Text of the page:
Preliminary Results: A simple and reliable 1-D LC-MS/MS workflow was developed for label-free quantification of HCPs. The analyses gave identities and quantities of individual HCPs detected in samples. Residual E. Coli HCPs at a level of as low as 30 ng/mg can be identified and quantified by this workflow. The method was applied in tracking residual E. Coli HCPs in the in-process pools from sequential purification steps and final drug substance. This allowed monitoring of clearance of the high abundance HCPs not detected by ELISA. It furthermore allowed identification of HCPs present in drug substance at levels suggesting lack of detection by ELISA, and will enable future process development aimed at their removal and ELISA development for better routine monitoring of residual HCPs.
    Novel Aspects: Application of a simple and reliable LC-MS/MS workflow for HCP identification and quantification in support of bioprocess development and troubleshooting.)
  • Contributing Authors:
    Xian Huang, Jeffrey Meyer, Derek Hackathorn, and Karen De Jongh
    Bristol-Myers Squibb, Seattle, WA 98102, USA
  • (Day 1: Immunoassay Development & Integration with LC-MS Session)

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Quantitative Mass Spectrometry Strategies for Detection, Relative and Absolute Quantitation of Host Cell Proteins. Data dependent, Independent and targeted analyses

  • Speaker: Eric B. Johansen, AbbVie
  • Abstract: Quantitative mass spectrometry strategies are rapidly developing greater sensitivity and selectivity. Here we will discuss workflows and best practices from detection and relative abundance to absolute quantitation by LCMS as they relate to host cell proteins and peptides.
  • (Day 1: Workshop 1: LC-MS/MS for HCP Analysis)

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Identification and Quantification of HCP’s by SWATH LC MS for Process Development of a Novel Biologic

  • Speakers: Thomas Kofoed, Alphalyse, and Lars Skriver, Savara Pharmaceuticals
  • Abstract: HCP analysis by ELISA for novel biologics under development is difficult because no platform or product specific ELISA has been developed yet. For biologics expressed in E.coli inclusion bodies it may not even be possible to develop a product specific ELISA because immunization reagents also contain the drug substance.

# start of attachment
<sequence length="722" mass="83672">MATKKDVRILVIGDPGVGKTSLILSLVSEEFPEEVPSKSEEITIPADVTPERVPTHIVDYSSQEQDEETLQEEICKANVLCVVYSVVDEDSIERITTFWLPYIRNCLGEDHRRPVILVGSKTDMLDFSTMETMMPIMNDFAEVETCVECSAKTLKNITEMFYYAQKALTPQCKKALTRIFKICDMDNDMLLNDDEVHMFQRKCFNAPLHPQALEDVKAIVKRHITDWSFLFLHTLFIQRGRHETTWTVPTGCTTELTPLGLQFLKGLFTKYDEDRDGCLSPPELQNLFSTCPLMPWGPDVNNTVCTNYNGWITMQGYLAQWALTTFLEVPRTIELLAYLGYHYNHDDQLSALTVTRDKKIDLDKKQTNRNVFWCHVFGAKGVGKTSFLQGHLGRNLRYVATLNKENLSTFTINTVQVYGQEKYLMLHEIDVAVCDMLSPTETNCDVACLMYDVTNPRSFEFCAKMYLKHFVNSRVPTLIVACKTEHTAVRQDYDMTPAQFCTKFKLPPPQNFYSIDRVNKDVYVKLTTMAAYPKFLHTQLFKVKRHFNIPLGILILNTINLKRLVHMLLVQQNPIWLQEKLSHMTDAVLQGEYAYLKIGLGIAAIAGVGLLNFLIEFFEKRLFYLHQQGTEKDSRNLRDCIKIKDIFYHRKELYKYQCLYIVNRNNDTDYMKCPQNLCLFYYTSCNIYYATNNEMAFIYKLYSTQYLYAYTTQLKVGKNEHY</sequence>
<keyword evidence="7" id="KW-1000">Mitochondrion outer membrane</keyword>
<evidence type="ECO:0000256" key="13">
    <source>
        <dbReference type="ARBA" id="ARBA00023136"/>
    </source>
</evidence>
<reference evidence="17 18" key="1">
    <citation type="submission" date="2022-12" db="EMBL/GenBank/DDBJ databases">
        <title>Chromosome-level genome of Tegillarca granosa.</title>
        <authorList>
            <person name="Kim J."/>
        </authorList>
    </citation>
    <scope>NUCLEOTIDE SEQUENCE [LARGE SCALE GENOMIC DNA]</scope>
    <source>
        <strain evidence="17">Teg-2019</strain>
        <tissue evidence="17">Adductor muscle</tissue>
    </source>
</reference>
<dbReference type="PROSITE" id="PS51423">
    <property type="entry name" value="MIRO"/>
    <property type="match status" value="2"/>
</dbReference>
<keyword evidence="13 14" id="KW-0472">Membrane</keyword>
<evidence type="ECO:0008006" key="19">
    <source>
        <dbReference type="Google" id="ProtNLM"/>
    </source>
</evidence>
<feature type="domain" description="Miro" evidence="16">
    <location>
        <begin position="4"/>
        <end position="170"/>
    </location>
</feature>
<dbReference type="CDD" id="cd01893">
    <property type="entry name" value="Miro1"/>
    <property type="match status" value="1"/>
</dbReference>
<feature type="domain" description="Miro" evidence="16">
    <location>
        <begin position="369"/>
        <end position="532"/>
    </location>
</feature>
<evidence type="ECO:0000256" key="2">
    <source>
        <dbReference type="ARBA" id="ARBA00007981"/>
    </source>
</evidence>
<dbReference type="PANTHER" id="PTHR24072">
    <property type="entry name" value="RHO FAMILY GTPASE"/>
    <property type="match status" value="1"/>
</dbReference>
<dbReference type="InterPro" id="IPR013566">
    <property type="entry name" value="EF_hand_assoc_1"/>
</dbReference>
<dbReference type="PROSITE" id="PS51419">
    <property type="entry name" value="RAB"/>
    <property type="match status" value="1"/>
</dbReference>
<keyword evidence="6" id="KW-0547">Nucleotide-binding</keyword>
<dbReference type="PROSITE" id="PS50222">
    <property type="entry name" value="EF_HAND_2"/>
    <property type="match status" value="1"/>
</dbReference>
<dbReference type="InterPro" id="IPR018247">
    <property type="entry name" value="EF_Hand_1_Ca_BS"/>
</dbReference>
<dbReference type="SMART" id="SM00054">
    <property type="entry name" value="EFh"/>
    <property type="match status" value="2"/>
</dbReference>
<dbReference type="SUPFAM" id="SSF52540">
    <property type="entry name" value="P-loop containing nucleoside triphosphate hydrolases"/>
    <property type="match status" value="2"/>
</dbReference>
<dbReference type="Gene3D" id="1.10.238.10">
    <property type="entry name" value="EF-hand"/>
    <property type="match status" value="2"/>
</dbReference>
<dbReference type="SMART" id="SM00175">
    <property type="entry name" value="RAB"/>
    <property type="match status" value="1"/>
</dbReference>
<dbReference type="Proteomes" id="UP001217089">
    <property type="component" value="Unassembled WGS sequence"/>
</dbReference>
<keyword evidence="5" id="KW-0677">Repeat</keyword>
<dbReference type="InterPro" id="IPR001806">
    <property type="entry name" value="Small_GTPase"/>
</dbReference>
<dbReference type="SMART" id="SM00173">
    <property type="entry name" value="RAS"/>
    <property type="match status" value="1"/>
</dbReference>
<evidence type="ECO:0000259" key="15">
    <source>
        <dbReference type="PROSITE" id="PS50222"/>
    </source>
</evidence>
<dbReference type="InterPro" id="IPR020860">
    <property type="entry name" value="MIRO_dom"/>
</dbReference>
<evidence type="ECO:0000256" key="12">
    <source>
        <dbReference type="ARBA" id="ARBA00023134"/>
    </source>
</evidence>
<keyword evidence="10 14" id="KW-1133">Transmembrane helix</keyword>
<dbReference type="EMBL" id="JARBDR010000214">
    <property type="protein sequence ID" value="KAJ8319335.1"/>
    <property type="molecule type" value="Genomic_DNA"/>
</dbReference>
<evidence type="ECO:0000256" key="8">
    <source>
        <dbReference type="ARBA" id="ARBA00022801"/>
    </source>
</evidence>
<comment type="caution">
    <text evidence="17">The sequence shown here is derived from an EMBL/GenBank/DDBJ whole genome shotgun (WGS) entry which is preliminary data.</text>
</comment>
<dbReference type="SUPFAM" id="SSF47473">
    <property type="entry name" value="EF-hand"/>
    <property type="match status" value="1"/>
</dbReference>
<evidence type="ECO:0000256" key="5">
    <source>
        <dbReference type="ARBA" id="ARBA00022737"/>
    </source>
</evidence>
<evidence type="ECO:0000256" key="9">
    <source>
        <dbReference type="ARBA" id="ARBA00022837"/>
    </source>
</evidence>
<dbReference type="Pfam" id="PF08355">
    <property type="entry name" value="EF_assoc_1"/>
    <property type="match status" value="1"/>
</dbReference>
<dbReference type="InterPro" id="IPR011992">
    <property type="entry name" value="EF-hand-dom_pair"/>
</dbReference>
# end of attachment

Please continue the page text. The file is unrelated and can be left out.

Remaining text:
Here we present a HCP analysis strategy and analysis results for a novel biologic, where a platform ELISA is not available, using generic ELISA methods in combination with SWATH LC MS/MS for identification and quantification of individual HCP’s.
    The generic ELISA assays are based on off-the-shelf kits from different vendors. The SWATH LC MS/MS method is based on a 1D microflow LC method in combination with SWATH data independent acquisition on a Sciex trippleTOF 6600 mass spectrometer. The microflow 1-dimensional chromatography enables very fast and robust chromatography compared to multi-dimensional nanoflow chromatography. The SWATH independent data acquisition enables very reproducible HCP identification and quantification compared to data dependent workflows.
  • Contributing Authors:
    Thomas Kofoed, Marie Grimstrup, Janne Crawford, Jakob Bunkeborg, Ejvind Mørtz, Alphalyse A/S, Denmark.
    Lars Skriver, René Egebro, Savara Pharmaceuticals Austin, TX, USA.
  • (Day 1: Host Cell Protein Impurities & Product Quality Session)

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Workshop 2 Instructor

  • Speaker: Denise Krawitz, Consultant
  • (Day 1: Workshop 2: Host Cell Proteins 101)

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Roundtable Discussion Panel

  • Speaker: Denise Krawitz, Consultant
  • (Day 2: Roundtable Discussion)

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The 2017 Chinese Hamster Ovary Reference Genome

  • Speaker: Kelvin Lee, University of Delaware
  • Abstract: (Pending)
  • (Day 2: Utilizing Mass Spectrometry for Host Cell Protein Characterization Session)

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Case Study for a Validation of a MS Based HCP Quantification Method – Requirements and Limitation

  • Speaker: Ingo Lindner, Roche